Tuesday, November 2, 2010
[pitchfork.com] A number of seminal musicians emerged in the 1990s and died prematurely, and sadly most of their fates were heavily foreshadowed. Both Kurt Cobain and Tupac Shakur spent much of their waking lives being their own best eulogizers; the Notorious B.I.G. named his debut album Ready to Die; and Jeff Buckley, to many, seemed fragile and vulnerable throughout his life. For those who spent years following his considerably quieter trajectory, so did Elliott Smith.
Where those other musicians pushed the dynamics of their chosen genres, Smith achieved his by inverse means. His real-life meekness, softness, and raw emotion never demanded or required anything as tragically operatic as cavernous reverb, barbed wire guitars, or ominous meditations on his own legacy as a musician. With the studio-produced exceptions of 1998's sublime XO and 2000's Figure 8, both funded on Dreamworks' dime, Smith's legacy was largely achieved via a house style that's about as common and as ordinary as it gets: a guy and an acoustic guitar.
Smith's hallmark, then, was his virtuosity: not just as a guitarist, though he frequently made one sound like two and two sound like four, or as a songwriter, though he rigorously engineered dazzlingly complicated chord sequences and melodies, but also in his singing, which had the singular quality of sounding hushed, hangdog, affable, and sweetly melodic all at once. His lyrics, meanwhile, alternated with conflicted ripples of wisdom, longing, and adolescent angst, the sweetness of the music often belying the sentiment underneath.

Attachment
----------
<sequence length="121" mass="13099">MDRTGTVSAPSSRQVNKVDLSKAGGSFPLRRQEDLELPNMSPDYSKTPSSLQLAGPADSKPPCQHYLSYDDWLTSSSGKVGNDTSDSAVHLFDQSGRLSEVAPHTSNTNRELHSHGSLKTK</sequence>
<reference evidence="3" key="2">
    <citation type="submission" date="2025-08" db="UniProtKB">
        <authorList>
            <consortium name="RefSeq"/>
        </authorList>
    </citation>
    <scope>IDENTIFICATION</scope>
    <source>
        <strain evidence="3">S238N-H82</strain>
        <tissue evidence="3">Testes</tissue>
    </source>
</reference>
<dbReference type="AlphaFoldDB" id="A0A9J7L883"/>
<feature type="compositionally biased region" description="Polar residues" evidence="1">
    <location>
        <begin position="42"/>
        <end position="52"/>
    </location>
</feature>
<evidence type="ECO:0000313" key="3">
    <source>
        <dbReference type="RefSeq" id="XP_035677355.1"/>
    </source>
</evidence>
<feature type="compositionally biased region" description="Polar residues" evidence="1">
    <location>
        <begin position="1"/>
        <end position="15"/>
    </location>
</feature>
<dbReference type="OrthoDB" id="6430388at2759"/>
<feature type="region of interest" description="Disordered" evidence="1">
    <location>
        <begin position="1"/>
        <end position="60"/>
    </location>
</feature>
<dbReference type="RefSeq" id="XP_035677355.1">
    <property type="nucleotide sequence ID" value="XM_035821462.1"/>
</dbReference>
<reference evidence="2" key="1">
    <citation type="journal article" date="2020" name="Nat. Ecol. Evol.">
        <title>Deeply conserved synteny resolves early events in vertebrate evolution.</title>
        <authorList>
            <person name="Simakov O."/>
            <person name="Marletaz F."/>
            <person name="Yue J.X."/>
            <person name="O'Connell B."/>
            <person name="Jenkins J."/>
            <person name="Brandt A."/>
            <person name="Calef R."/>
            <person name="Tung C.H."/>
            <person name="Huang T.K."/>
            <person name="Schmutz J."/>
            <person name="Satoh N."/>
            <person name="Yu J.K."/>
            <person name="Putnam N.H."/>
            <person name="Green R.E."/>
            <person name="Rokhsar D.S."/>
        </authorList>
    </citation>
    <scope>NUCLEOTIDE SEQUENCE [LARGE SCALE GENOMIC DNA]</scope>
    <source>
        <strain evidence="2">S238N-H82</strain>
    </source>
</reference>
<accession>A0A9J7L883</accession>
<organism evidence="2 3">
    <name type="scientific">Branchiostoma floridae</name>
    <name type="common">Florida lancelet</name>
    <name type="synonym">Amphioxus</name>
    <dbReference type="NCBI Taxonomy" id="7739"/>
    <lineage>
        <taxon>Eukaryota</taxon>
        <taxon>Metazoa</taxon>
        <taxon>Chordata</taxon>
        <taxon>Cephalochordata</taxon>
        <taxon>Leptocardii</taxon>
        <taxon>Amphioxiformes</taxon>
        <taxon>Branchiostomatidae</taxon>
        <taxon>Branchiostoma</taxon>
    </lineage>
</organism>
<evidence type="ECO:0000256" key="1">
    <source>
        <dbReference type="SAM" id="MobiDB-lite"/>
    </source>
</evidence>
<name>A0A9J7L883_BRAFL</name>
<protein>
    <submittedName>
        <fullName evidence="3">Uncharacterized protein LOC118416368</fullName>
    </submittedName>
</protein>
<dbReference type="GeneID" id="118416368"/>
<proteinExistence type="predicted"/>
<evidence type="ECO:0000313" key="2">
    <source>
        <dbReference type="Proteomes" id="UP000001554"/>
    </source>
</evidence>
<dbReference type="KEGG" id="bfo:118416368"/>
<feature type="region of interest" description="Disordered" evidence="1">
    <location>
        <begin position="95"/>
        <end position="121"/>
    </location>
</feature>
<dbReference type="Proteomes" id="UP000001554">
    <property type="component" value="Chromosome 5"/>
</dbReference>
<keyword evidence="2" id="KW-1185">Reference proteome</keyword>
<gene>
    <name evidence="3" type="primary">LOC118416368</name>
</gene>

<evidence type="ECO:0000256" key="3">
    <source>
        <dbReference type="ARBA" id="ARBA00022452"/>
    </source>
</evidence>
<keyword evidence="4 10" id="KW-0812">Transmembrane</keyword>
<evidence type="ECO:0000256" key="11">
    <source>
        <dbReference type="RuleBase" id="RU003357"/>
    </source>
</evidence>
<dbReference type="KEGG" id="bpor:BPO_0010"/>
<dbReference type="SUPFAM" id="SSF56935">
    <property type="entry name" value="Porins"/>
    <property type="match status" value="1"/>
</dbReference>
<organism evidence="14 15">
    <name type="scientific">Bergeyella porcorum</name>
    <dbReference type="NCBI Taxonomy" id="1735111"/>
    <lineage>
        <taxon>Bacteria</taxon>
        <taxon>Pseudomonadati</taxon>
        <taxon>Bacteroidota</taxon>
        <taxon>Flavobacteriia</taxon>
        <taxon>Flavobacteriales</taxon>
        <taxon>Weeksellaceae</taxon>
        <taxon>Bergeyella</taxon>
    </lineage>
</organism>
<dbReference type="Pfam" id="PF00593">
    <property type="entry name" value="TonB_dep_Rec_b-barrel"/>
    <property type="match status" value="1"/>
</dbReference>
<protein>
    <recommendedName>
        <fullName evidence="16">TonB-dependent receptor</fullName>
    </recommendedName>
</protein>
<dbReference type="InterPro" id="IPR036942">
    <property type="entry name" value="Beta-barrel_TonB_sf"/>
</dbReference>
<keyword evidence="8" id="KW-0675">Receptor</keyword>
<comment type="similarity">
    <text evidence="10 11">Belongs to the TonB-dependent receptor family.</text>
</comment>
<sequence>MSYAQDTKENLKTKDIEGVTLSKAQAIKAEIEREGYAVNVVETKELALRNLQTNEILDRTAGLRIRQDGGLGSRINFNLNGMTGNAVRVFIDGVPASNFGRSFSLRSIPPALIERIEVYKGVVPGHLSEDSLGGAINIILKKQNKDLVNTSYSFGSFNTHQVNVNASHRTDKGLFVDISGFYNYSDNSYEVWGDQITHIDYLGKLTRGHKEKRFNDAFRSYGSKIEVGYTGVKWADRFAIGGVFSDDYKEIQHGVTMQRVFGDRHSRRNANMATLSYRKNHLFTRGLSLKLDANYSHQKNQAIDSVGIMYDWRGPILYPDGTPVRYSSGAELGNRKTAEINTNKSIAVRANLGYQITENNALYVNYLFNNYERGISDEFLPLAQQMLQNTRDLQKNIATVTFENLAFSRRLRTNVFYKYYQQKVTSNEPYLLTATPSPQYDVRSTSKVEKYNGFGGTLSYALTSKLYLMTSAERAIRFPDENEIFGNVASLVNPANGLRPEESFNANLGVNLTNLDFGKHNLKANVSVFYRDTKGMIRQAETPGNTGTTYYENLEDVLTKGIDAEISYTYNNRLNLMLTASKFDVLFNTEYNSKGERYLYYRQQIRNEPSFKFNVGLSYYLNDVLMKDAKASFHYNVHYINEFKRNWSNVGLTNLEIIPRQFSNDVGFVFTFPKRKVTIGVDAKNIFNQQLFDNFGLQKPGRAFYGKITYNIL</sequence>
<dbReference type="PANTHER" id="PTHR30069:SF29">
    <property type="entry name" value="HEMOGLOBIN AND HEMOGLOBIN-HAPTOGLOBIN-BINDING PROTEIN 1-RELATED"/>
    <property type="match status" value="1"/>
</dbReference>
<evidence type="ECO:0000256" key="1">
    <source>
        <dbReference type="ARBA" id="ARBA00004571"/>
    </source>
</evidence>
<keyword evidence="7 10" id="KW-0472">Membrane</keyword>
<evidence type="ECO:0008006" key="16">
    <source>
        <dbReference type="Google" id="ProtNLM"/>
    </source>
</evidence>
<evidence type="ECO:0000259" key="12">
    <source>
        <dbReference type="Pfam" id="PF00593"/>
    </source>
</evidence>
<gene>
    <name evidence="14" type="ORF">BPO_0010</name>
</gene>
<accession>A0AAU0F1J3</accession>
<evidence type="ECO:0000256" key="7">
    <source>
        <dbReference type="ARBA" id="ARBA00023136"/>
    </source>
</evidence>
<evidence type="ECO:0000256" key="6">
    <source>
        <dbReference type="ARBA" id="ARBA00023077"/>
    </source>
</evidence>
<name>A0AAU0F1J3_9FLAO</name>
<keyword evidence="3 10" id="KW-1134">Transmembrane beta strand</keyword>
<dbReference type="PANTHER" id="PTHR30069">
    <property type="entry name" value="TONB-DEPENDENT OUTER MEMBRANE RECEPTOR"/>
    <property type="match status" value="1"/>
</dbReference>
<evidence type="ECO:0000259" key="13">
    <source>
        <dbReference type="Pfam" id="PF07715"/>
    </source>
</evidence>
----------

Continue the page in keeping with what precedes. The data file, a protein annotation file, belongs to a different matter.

An Introduction To... is Kill Rock Stars' pitch at a Smith career primer, and although one could get caught up in questioning the need for any such anthology in the download era, it is pretty fantastically difficult to fault as a collection of songs, and KRS' intentions and target audience are clear. Ranging from Smith's relatively spotty 1994 solo debut Roman Candle (from which only one selection appears) through to "Miss Misery", the pivot point of his career, knowingly offered here in an early, pre-Oscar nominated incarnation, through to a few selections from New Moon, 2007's posthumous collection of vaulted odds and ends, it's more a testimony to the ferociously high quality of work that comprised Smith's catalogue than any triumph of curation.
READ THE ENTIRE REVIEW HERE!!
Posted by Dan Goldin at 6:15 PM